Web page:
Phonological Awareness and the Pursuit of Everything: A Bit on Not Overdoing Anything
When “The Science of Reading” community says that there are decades of research on early literacy instruction, I see the truth in this statement. Almost twenty years ago I wrote a dissertation entitled “A Meta-analysis of Phonological Awareness.” At that point in the history of literacy instruction, there were already mounds of research on the topic, enough to warrant a statistical summary of the data, which is something of a litmus test for the robustness of an area of inquiry.
The research was well received by the small audience that read it. It was one of three finalist for the International Reading Association’s (currently International Literacy Association) coveted Dissertation of the Year Award, and it won the Dissertation of the Year Award for the school of education at the University of Kansas where I was graduating.
One unsurprising result of the study was that you could teach students to be phonologically aware and that this instruction improved students’ reading acquisition. In fact, one could say that you really don’t need to teach students phonological awareness unless you want them to learn how to read. Teaching phonological awareness is that important. Not teaching phonological awareness would be like suggesting that one couldn’t learn to swim without getting into some water.
The second result, the one that excited my advisors, was that, while instruction in phonological awareness was critical to early literacy, one could get too much instruction in the area. After a student was sufficiently phonologically aware, continued instruction in hearing sounds within words didn’t just lend no further improvement, it produced an inhibitory effect. In other words, phonological awareness development is essential, but too much of it can actually impede progress.
A meta-analysis is a statistical summary of all the statistical research on a topic. In designing a meta-analysis, one must decide whether to include unpublished dissertations. Unlike later meta-analyses of phonological awareness, I chose to include dissertations in my data, which meant that unpublished results were included. I did this to compensate for the publishing world’s bias towards positive results. Perhaps this is why I discovered some potential problems with phonological awareness instruction. In the later (and even current) phonological frenzy, I cringed to see whole classes of third-graders engaged explicit and isolated phonological awareness practice.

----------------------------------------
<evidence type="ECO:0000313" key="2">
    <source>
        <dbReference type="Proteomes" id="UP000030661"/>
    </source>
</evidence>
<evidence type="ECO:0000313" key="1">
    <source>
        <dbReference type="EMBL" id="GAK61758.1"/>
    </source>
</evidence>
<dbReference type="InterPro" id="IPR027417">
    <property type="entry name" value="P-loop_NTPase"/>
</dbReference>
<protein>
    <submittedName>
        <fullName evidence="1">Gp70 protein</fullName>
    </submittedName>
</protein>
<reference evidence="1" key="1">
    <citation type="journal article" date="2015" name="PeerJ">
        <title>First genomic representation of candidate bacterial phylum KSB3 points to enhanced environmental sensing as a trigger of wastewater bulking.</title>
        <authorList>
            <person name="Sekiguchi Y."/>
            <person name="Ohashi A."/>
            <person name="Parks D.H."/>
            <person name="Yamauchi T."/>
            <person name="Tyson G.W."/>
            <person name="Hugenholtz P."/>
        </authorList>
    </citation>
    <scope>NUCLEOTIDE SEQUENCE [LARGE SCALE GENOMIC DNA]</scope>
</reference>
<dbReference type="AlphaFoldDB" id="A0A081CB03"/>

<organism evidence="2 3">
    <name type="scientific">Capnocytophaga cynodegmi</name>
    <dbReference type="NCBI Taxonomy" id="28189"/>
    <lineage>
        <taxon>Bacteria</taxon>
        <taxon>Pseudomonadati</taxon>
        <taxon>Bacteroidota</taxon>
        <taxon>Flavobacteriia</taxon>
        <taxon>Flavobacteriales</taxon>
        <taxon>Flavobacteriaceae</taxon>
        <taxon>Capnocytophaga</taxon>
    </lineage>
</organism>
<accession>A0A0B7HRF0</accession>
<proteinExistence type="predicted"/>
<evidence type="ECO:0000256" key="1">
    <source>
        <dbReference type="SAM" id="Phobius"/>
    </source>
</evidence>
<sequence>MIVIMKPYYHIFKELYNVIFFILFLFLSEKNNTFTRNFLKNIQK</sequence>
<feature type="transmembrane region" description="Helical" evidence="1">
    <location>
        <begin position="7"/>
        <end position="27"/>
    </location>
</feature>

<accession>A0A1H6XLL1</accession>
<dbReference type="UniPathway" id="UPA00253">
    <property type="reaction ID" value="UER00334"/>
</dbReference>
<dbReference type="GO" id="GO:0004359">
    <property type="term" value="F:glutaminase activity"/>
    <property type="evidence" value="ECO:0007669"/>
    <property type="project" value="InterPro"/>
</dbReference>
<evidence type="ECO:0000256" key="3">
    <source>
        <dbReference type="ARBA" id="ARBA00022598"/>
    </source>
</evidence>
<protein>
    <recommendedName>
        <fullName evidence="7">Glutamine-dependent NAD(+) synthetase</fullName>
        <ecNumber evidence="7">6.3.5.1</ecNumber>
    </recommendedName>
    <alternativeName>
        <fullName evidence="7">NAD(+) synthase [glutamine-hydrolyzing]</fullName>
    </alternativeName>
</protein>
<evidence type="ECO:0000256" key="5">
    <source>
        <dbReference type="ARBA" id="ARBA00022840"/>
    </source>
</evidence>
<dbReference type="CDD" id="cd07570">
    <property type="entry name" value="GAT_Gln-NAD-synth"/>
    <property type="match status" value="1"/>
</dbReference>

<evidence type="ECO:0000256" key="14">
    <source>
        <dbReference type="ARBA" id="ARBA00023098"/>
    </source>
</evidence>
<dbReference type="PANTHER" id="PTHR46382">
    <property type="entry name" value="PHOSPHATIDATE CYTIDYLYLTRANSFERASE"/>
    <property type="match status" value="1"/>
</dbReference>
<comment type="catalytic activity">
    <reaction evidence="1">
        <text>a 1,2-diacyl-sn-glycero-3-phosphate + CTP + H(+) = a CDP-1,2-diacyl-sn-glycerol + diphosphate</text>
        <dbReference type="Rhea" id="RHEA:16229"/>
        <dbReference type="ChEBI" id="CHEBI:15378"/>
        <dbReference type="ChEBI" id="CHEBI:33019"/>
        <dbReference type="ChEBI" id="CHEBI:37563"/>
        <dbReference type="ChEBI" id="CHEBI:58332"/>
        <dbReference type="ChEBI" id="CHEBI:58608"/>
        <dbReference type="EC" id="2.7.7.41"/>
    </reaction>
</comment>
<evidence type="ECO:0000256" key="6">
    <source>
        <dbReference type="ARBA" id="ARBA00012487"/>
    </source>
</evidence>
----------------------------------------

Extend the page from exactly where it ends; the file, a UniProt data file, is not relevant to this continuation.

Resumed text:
I never published these results in a journal, partly because I had toddler twin sons, partly because I knew I wanted to remain a practitioner rather than an academician, partly because I was sick of the topic, and partly because I received a phone call from Linnea Ehri (who's work I was studying) who was also working on a meta-analysis of the phonological awareness research. But these findings have informed my lifetime of work in literacy and have been part of what has driven me to hold tight to systematic instruction in phonological awareness with a balanced perspective of not overdoing it.
On one side of the current (and historical) debate, it is easy for phonological awareness instruction to be spotty and random, if at all, which I have continued to see as problematic even when mine wasn’t a popular perspective among some in the “balanced literacy” community. On the other side of the debate, it is easy for phonological awareness instruction to be overdone, which I have also continued to see as problematic even when perspective was unpopular among “the science of reading” community (even before it was called that).